Pamela Ann Smith, who has been following the Middle East cultural scene for many decades, highlights some forthcoming events in London that might be of interest to readers of this website.
Arabs are not funny
16 September, Rich Mix, Bethnal Green, London E1. Four comedians with roots in the Arab world showcase their talents in this welcome revival of a favourite night out. Prince Abdi, Talal Karkouti, Farah Sharp and Joe Haddad share their laughs in a spcae especially designed for safety as well as fun. Another version, featuring Janine Karouni, will take place on 15 October at the Royal Albert Hall. Details here.
The Dancers' Garden, by Alaa Satir
Until 26 September, The Mosaic Rooms, Earls Court, London SW5. This interactive art installatoin is specifically designed for children and their families to promote creativity, movement and sound, as well as encouraging families to play together. Satir's work came to prominence during the Sudanese revolution of 2018 when her large-scale murals of women participating in the upheaval reached online audiences around the world. Click here to find out more.
A journey across Yemen through food and craft
7 October, 75 Columbia Road, London E2. Yemeni cuisine reflects the country's rich history of migration and trade, blending Indian, Turkish and East African, as well as Arab, flavours. In this workshort, which is supported by ISHKAR, Fatma al-Baiti demonstrates how to make the kind of classic dishes she featurs in 'Meet me at Fatima's', London's Yemeni brunch club. Participants will also have a chance to buy some of the country's unque hand-carves stoneware pots that are made from natural soapstone. Find out more here.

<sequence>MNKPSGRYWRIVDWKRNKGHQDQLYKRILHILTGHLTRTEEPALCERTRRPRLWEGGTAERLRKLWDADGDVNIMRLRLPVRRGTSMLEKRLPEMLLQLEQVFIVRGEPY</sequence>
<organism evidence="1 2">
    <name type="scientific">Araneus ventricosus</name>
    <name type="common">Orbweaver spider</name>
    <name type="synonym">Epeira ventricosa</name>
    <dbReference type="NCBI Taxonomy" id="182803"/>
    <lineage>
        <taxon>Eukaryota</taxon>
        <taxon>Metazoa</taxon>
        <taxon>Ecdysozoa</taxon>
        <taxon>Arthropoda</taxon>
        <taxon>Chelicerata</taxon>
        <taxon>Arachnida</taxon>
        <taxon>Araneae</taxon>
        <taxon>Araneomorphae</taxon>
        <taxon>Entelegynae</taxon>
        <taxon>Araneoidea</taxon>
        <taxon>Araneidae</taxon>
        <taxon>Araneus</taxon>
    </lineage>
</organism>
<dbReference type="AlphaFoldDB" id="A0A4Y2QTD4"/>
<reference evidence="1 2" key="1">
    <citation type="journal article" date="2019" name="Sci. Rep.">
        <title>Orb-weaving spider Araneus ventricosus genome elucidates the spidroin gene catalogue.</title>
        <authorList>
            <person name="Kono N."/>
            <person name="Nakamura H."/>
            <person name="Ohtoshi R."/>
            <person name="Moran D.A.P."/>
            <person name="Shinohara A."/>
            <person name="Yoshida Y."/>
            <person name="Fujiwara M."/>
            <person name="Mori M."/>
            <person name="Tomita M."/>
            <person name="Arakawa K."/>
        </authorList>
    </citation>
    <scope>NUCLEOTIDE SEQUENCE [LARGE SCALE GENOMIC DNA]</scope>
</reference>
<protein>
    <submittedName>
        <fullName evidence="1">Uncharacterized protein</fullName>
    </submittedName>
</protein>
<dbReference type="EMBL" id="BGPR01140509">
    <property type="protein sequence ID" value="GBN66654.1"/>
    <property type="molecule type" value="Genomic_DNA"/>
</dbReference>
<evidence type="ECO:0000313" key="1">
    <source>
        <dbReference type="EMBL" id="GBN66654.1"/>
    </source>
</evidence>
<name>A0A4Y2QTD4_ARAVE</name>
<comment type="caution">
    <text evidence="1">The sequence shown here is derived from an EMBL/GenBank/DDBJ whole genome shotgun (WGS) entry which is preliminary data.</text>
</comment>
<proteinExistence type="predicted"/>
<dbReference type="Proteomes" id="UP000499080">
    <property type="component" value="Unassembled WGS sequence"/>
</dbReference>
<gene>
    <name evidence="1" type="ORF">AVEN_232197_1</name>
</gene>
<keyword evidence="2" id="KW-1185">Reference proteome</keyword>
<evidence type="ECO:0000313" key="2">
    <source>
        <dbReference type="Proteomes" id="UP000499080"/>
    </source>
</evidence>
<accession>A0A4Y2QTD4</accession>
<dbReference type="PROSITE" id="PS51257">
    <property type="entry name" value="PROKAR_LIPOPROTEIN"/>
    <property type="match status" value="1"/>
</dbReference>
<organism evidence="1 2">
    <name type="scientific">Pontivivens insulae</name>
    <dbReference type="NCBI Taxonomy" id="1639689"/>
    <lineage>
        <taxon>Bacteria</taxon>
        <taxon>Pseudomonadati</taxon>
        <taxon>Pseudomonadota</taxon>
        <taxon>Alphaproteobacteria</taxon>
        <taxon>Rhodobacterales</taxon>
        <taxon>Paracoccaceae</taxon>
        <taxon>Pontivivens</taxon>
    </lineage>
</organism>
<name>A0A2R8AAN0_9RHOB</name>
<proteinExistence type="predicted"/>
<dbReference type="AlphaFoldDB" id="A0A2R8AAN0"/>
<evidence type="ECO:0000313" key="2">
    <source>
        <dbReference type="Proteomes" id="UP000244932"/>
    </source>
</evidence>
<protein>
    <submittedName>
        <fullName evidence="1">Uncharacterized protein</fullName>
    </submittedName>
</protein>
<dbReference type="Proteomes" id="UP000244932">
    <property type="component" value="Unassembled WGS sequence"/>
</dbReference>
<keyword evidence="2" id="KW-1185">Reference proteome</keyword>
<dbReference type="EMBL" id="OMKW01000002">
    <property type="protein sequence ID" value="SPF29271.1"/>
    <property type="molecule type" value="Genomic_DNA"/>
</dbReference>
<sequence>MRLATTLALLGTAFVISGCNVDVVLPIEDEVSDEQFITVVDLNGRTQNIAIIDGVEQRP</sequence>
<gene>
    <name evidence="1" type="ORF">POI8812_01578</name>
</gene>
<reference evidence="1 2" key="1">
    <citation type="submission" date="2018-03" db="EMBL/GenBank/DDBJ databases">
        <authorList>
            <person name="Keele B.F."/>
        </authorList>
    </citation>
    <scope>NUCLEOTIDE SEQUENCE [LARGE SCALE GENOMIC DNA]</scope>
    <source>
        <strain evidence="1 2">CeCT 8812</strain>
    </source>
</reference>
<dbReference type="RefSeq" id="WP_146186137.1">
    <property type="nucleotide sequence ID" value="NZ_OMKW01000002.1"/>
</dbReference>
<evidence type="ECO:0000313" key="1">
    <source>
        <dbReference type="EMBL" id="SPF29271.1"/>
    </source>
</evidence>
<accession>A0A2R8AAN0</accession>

16 October, Grand Junction, London W2. Casablanca's Moroccan diva mixes both traditional and vernacular Arab and Saharan sounds and lyrics with elements of contemporary jazz and soul music. This is why her concerts have universal appeal, reflecting our troubled world. Produced by London's Arts Canteen with support from Arab Women Artists Now (AWAN), tickets can be purchased here.
Bloomsbury - A Muslim history guide tour
17 October, Hombourn WC2. This year, the 10-day annual Bloomsbury Festival, which is centred in one of London's most historic and creating areas, features a walking tour of its connections with Islam and Muslims. Abdul Maalik Tailor has included the mystery of a vanished mosque, some secrets from the world-renouned British Museum, and the story of Noor Ayat Khan, a British heroine of World War 2. Tickets are free, but registration is required here.